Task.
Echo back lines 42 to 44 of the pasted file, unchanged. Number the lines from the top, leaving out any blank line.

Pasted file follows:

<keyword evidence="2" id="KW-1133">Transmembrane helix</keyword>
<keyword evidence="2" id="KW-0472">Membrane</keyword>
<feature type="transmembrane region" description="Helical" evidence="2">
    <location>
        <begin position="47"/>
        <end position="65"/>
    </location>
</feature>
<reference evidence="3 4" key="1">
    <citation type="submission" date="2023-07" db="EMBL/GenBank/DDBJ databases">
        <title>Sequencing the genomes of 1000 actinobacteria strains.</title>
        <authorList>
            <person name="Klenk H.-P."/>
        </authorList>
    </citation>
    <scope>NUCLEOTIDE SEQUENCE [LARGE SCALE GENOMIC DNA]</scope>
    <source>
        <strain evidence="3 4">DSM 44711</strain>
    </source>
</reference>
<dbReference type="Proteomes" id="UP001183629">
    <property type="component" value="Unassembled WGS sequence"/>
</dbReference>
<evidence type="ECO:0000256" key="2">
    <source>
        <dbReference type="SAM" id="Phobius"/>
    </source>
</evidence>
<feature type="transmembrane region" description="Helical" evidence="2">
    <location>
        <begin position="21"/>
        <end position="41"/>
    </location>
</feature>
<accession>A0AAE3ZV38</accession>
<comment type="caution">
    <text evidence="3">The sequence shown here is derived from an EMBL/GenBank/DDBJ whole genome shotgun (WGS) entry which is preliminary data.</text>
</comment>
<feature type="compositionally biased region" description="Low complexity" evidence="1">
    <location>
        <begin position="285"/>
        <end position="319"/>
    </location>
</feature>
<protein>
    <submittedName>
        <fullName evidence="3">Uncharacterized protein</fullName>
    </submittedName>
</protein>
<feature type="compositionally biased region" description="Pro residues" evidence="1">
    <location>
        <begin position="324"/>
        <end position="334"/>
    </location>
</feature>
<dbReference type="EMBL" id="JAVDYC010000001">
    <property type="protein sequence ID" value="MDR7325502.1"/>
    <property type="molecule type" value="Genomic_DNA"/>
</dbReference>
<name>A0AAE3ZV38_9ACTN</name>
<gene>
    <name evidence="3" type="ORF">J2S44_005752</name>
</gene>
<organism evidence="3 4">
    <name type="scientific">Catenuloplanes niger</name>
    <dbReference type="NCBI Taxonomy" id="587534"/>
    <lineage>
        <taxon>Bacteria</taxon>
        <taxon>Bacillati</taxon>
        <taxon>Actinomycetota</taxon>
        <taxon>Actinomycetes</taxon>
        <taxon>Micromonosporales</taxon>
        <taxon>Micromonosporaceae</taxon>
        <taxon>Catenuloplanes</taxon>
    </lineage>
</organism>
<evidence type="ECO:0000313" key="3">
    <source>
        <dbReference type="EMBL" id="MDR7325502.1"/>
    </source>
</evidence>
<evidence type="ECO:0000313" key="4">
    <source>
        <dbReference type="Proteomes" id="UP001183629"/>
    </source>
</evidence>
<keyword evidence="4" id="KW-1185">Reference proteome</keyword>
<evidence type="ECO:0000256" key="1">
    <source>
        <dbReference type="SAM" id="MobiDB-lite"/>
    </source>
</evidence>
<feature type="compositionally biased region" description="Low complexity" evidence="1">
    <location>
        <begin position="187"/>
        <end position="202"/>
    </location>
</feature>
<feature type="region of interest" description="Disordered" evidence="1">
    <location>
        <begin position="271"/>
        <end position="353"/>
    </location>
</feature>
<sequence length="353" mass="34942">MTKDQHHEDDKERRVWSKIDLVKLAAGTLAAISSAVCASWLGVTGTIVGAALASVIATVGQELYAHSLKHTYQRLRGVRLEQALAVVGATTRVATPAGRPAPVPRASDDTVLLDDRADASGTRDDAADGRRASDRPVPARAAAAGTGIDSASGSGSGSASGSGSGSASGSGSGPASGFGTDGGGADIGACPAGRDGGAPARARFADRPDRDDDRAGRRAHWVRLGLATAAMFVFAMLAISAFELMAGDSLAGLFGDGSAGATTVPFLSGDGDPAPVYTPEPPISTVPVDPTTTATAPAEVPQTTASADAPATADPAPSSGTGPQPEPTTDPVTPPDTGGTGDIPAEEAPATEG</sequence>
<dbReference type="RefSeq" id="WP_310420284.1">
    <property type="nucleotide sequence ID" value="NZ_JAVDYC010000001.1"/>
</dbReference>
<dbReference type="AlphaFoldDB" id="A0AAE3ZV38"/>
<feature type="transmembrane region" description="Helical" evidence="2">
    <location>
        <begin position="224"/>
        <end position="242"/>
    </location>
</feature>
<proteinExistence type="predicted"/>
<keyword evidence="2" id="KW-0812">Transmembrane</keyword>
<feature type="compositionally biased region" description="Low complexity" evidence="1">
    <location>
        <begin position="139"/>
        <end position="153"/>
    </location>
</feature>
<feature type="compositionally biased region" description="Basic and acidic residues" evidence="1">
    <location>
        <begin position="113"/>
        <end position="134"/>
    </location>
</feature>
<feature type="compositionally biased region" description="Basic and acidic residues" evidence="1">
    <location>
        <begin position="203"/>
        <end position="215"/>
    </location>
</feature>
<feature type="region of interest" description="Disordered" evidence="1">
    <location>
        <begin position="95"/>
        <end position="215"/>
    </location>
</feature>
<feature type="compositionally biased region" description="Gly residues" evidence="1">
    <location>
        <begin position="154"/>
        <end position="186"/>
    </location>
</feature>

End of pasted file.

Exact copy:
        <end position="319"/>
    </location>
</feature>